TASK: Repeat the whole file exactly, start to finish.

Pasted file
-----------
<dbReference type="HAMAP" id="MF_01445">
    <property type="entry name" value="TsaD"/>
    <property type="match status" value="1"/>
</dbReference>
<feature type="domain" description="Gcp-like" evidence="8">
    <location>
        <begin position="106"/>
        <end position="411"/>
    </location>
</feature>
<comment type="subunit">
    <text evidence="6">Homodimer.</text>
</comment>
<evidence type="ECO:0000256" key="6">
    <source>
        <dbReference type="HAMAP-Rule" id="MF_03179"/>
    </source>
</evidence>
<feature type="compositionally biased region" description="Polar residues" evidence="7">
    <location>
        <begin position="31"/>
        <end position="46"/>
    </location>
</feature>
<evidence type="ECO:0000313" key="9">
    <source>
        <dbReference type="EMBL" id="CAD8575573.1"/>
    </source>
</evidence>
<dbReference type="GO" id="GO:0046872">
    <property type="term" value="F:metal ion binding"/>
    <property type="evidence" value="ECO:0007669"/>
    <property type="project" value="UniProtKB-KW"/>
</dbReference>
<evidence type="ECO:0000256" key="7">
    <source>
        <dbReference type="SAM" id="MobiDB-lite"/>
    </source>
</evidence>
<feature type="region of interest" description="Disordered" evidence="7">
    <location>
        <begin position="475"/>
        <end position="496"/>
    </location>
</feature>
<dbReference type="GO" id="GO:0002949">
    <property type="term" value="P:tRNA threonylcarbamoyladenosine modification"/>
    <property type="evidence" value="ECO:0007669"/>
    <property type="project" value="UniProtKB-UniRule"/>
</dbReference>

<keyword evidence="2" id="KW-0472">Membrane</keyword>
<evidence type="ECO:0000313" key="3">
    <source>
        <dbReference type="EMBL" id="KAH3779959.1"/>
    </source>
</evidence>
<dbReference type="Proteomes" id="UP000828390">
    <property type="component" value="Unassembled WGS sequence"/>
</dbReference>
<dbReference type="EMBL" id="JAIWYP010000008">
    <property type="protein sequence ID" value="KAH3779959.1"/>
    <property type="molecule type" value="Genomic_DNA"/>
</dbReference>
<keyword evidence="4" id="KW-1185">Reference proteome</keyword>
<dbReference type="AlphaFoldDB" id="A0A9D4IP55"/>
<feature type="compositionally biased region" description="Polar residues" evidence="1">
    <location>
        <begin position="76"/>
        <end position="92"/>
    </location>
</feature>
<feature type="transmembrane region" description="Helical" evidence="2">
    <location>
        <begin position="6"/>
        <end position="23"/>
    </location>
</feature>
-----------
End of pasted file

<dbReference type="HAMAP" id="MF_01445">
    <property type="entry name" value="TsaD"/>
    <property type="match status" value="1"/>
</dbReference>
<feature type="domain" description="Gcp-like" evidence="8">
    <location>
        <begin position="106"/>
        <end position="411"/>
    </location>
</feature>
<comment type="subunit">
    <text evidence="6">Homodimer.</text>
</comment>
<evidence type="ECO:0000256" key="6">
    <source>
        <dbReference type="HAMAP-Rule" id="MF_03179"/>
    </source>
</evidence>
<feature type="compositionally biased region" description="Polar residues" evidence="7">
    <location>
        <begin position="31"/>
        <end position="46"/>
    </location>
</feature>
<evidence type="ECO:0000313" key="9">
    <source>
        <dbReference type="EMBL" id="CAD8575573.1"/>
    </source>
</evidence>
<dbReference type="GO" id="GO:0046872">
    <property type="term" value="F:metal ion binding"/>
    <property type="evidence" value="ECO:0007669"/>
    <property type="project" value="UniProtKB-KW"/>
</dbReference>
<evidence type="ECO:0000256" key="7">
    <source>
        <dbReference type="SAM" id="MobiDB-lite"/>
    </source>
</evidence>
<feature type="region of interest" description="Disordered" evidence="7">
    <location>
        <begin position="475"/>
        <end position="496"/>
    </location>
</feature>
<dbReference type="GO" id="GO:0002949">
    <property type="term" value="P:tRNA threonylcarbamoyladenosine modification"/>
    <property type="evidence" value="ECO:0007669"/>
    <property type="project" value="UniProtKB-UniRule"/>
</dbReference>

<keyword evidence="2" id="KW-0472">Membrane</keyword>
<evidence type="ECO:0000313" key="3">
    <source>
        <dbReference type="EMBL" id="KAH3779959.1"/>
    </source>
</evidence>
<dbReference type="Proteomes" id="UP000828390">
    <property type="component" value="Unassembled WGS sequence"/>
</dbReference>
<dbReference type="EMBL" id="JAIWYP010000008">
    <property type="protein sequence ID" value="KAH3779959.1"/>
    <property type="molecule type" value="Genomic_DNA"/>
</dbReference>
<keyword evidence="4" id="KW-1185">Reference proteome</keyword>
<dbReference type="AlphaFoldDB" id="A0A9D4IP55"/>
<feature type="compositionally biased region" description="Polar residues" evidence="1">
    <location>
        <begin position="76"/>
        <end position="92"/>
    </location>
</feature>
<feature type="transmembrane region" description="Helical" evidence="2">
    <location>
        <begin position="6"/>
        <end position="23"/>
    </location>
</feature>